Summary: Part 1 of 4 Advent sermons focusing on the Four-fold Gospel (C&MA distinctives)

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Christ Our Savior


I. Why Do I Need a Savior?

A. Because of personal insecurities

B. Because of personal sin

C. Because I cannot save myself

II. What Is God’s Plan to Meet My Need?

A. A costly solution

B. The only solution

III. How Do I Receive Christ as My Savior?

A. Admit my need

B. Repent of my sins

C. Accept God’s gift


We began this service by lighting the first candle of our Advent wreath. The season of Advent is celebrated by Christians throughout the world. In A.D. 600, Pope Gregory the Great decreed that all Christians should prepare for the celebration of Jesus’ birth by observing the four Sundays prior to December 25 with the symbolic lighting of candles. We continue in that tradition this morning of preparing for the first Advent of Christ.

The word Advent literally means “coming.” The coming that we are anticipating is, of course, that of the Christ-child, born over 2,000 years ago in a little town, in a lowly stable, the first son of a very ordinary couple. Yet, that single birth has altered the course of history. It is indeed the focus of history. That obscure and humble event gives meaning to all others that have preceded it and followed it.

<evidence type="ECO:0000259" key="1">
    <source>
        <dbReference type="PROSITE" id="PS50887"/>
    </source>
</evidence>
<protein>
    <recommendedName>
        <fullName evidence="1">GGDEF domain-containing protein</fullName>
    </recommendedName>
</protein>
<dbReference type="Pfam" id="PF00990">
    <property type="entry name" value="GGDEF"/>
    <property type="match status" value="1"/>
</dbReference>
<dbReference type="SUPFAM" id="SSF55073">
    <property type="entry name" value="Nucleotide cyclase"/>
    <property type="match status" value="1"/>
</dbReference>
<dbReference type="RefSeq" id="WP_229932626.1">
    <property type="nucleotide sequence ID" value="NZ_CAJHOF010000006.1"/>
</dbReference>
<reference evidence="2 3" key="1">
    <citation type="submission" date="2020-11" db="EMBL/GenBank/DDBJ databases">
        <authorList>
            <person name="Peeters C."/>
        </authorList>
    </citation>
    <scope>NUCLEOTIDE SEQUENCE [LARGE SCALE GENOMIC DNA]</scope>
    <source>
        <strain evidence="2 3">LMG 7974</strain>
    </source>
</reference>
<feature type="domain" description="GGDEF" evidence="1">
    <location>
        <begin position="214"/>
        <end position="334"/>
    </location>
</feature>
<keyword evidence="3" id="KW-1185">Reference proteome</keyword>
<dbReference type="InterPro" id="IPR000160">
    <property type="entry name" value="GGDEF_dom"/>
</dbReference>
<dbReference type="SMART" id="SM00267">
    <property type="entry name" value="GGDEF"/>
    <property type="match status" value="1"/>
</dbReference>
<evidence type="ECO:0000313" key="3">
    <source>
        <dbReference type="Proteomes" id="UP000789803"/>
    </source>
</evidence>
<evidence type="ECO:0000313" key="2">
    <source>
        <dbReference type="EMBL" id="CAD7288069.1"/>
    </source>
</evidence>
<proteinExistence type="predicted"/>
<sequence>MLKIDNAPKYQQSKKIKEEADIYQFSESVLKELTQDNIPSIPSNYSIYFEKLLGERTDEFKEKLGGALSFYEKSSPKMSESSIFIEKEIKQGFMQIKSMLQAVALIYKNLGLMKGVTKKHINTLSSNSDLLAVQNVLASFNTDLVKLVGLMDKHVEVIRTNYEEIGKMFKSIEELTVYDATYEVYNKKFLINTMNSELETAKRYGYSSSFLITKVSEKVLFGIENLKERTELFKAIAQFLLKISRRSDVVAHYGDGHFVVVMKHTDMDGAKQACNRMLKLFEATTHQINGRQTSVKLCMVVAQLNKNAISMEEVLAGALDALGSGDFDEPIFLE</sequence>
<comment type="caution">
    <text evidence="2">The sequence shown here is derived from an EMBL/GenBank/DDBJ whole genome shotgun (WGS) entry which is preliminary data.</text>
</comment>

Most of us would agree that the significance of the first Advent of Jesus cannot be overstated. It marks the initiation of God’s plan to reconcile His defaced creation to Himself once again. It is the beginning of His strategy to make all things new and to restore the innocence lost.

But what does the rest of the world think about this time of the year? Is there any sense of anticipating the arrival of the One who can rectify what is wrong? In all of the busy shopping and wrapping and planning, is there even a hint of looking beyond the giving and receiving of gifts, the visits from friends and relatives, and the colorful lights and festive decorations to an ultimate reason for celebrating? Is this really all there is for the majority of people? And if so, then why?

I suppose that as I observe the traditions that so many go through during this season—most of which are completely void of any biblical basis—I have to ask myself, “Why has it come to this? Why don’t we celebrate that which is really worth celebrating? Why have we drifted so far from the simplicity of the first Advent, and turned it into a commercialized event by which we determine the economic stability of our nation?”

I know there are lots of answers to those questions, but I believe that there is one prevailing reason: we have forgotten why Jesus came in the first place. No one is really certain why He came, so it is assumed that it mustn’t have been all that important. And if Jesus’ coming is not that important, then we have to find something that is, which has led us to where we are today.

This morning I am beginning an Advent series that focuses on answering the question of why Christ came. But I’m going to embark on this quest from a vantage point that is different than where you probably would expect me to begin. We will look at both the OT and NT references to Christ’s coming, but our central focus is going to be on our neediness—why Jesus needed to come.

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